|Systematic (IUPAC) name|
|Metabolism||p-hydroxymandelic acid (if p-octopamine) or m-hydroxymandelic acid (if m-octopamine|
|Biological half-life||15 minutes in insects. Between 76 and 175 minutes in humans|
|Excretion||Up to 93% of ingested octopamine is eliminated via the urinary route within 24 hours|
|ATC code||C01CA18 (WHO)|
|Synonyms||Norsympathol, Norsynephrine, para-Octopamine, beta-Hydroxytyramine, para-hydroxy-phenyl-ethanolamine|
|Molecular mass||153.178 g/mol|
|(what is this?)|
Octopamine (molecular formula C8H11NO2) is an organic chemical closely related to norepinephrine. In many types of invertebrates it functions as an important neurotransmitter and hormone, but in the human body it normally exists only at trace levels and has no known function. Because it shares some of the actions of norepinephrine, octopamine has been sold under trade names such as Epirenor, Norden, and Norfen for use as a sympathomimetic drug, available by prescription. Very little information exists concerning its clinical usefulness or safety.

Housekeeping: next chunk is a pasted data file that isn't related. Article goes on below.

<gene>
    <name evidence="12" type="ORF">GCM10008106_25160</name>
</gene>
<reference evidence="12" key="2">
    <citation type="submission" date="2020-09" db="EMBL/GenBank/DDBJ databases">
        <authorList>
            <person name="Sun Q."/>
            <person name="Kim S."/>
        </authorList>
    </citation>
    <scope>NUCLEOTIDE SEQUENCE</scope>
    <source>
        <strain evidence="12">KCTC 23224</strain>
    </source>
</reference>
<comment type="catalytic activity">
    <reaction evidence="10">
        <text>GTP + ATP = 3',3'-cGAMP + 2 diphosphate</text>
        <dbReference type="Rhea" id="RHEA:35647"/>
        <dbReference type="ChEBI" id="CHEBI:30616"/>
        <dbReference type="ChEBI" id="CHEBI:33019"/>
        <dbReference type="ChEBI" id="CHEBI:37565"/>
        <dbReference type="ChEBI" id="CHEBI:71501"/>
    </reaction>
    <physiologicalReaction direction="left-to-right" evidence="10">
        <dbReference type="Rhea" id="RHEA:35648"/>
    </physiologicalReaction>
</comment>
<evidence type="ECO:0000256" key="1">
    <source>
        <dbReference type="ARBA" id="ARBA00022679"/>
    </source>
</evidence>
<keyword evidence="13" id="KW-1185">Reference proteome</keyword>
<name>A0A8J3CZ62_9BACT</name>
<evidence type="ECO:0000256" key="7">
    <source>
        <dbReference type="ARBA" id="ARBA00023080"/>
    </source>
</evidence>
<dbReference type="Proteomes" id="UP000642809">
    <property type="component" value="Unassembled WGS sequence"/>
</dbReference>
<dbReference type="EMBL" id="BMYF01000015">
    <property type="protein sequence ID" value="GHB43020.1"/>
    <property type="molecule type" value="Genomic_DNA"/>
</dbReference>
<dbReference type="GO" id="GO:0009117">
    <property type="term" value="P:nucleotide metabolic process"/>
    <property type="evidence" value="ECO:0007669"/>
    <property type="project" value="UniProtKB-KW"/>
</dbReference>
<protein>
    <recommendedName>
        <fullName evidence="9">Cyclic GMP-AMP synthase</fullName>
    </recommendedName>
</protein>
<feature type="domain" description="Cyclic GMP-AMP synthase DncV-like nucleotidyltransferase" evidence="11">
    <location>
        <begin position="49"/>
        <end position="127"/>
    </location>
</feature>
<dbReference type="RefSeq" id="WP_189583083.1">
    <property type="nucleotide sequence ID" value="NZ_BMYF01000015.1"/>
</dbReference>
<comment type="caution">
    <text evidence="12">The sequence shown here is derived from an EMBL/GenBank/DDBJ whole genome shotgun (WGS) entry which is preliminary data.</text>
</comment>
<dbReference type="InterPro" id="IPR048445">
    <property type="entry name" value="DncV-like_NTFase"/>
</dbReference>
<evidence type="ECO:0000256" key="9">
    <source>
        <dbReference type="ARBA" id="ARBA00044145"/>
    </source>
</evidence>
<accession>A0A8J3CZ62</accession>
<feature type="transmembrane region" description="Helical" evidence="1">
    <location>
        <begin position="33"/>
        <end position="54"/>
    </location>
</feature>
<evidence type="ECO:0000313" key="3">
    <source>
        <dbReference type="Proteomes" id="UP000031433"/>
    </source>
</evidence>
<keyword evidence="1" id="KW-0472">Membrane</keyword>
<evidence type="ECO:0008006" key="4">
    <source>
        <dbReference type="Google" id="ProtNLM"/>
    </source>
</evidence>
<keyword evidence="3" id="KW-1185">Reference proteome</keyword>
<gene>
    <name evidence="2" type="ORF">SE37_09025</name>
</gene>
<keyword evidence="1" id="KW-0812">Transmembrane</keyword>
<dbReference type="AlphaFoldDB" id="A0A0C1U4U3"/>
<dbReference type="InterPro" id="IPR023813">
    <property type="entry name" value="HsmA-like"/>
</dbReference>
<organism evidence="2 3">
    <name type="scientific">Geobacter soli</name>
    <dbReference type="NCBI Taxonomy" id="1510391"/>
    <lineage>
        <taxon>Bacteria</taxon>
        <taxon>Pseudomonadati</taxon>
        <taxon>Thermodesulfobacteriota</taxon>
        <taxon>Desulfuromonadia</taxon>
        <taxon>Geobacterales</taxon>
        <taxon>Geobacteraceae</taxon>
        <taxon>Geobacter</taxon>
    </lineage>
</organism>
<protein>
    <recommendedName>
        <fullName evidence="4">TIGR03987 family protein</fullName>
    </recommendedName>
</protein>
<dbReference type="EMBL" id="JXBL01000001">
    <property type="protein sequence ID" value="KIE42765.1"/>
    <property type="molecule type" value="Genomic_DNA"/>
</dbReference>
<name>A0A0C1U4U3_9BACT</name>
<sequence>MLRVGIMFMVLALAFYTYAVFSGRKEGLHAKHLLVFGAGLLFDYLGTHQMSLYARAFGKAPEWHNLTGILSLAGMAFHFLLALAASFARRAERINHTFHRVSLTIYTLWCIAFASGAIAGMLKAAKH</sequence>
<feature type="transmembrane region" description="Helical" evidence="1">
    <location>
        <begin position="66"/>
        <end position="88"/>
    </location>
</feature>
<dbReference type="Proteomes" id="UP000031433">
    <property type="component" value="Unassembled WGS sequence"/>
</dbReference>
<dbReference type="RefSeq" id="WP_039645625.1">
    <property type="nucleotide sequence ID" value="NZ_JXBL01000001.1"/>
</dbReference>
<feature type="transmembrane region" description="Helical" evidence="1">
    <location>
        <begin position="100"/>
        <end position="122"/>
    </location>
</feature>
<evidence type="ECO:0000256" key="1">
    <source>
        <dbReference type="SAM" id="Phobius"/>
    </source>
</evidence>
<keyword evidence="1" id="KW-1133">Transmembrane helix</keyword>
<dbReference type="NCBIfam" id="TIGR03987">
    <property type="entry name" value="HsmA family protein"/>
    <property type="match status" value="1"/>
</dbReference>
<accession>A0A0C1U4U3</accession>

In mammals, octopamine may mobilize the release of fat from adipocytes (fat cells), which has led to its promotion on the internet as a slimming aid. However, the released fat is likely to be promptly taken up into other cells, and there is no evidence that octopamine facilitates weight loss. Octopamine may also increase blood pressure significantly when combined with other stimulants, as in some weight loss supplements.
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